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There are dozens of available tools to merge conflicts, such as Meld, Kaleidoscope or even XCode's own FileMerge. The problem with such tools is that they often have a steep learning curve which is not ideal in a world where fast development is an absolute must.

Github has recently launched Atom, a "hackable text editor for the 21st Century". Along with a great deal of core features, Atom is extremely extendable through packages and customisable through themes.

Atom's merge-conflicts package

Merge-conflicts is a package that makes merging conflicts really easy and straight-forward. By highlighting the conflicts with a green and blue color and allowing for easy 1-click fixes, it has certainly become my weapon of choice for tackling merging issues.

How to install and use

Installing Atom

Atom is only officially available for OS X, but as it is an open-source software there are a few builds laying around for Linux and Windows. The installation of those builds won't be covered in this tutorial.

Head over to https://atom.io/ and download and install the editor.

Installing merge-conflicts

Open up the Atom's Preferences (⌘ ;) and click the Packages menu at the sidebar.

You should then search for "merge-conflicts".

At the time of this writing, two different results show up for the merge-conflicts package, however one of them is deprecated.

You should install the one that's named "Merge Conflicts", and not the "Git Merge Conflicts" package.

Initial Configuration

If your git binary is installed in /usr/local/bin/git, then you're ready to go.

However, if you're like me and installed XCode, then your git path is not exactly that. Fire up your terminal, and execute the following command:

where git

Copy the result to your clipboard. Open up the merge-conflicts package settings and paste it under the "Git Path" text field.

You may also want to configure your keymap for this plugin but this is optional, of course :)

Using the plugin

The fun begins now. Open up any file that needs to have conflicts merged, open up the Packages Menu, choose Merge Conflicts and then click Detect:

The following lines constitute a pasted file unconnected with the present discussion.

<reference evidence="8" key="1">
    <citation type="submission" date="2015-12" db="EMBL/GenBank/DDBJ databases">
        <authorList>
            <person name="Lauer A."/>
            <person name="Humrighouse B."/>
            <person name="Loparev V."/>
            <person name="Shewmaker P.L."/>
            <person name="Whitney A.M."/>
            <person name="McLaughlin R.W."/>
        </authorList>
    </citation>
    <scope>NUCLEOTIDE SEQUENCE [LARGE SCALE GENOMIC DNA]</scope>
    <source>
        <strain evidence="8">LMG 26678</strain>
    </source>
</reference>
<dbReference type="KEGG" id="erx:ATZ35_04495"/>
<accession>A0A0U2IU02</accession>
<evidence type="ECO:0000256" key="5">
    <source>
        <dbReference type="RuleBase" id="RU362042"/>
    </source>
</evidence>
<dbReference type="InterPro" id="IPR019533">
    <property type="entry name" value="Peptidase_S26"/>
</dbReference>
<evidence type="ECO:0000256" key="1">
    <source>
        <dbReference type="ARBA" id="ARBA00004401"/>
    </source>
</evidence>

Packages -> Merge Conflicts -> Detect

All your conflicts will then be highlighted in green, indicating your own changes, and blue, the other person changes.

There will also be a list of all resolved and unresolved conflicts at the bottom of the screen:

Preview of the highlighting and conflicts list

You can easily fix the conflicts by clicking the button near the version of the file you want. You can also edit either of the versions and click the button accordingly.

After you're done, you'll see something like this:

Preview of the finished conflict resolution

You can then choose the stage the file, or just git add it later.

And that's it!

No need to mess around in the terminal for simple merges that you won't regularly do. You may want to leverage faster or more powerful tools if this is a thing that you regularly end up doing.

However, for someone that just wants a simple and fast way to solve conflicts, Atom's merge-conflicts package is the way to go!

I'm available on Twitter: @ruigomeseu. Feel free to follow me :)

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Rui Gomes

Web Developer, Internet Marketing enthusiast and Student@FEUP. That pretty much sums it up.


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Rui Gomes

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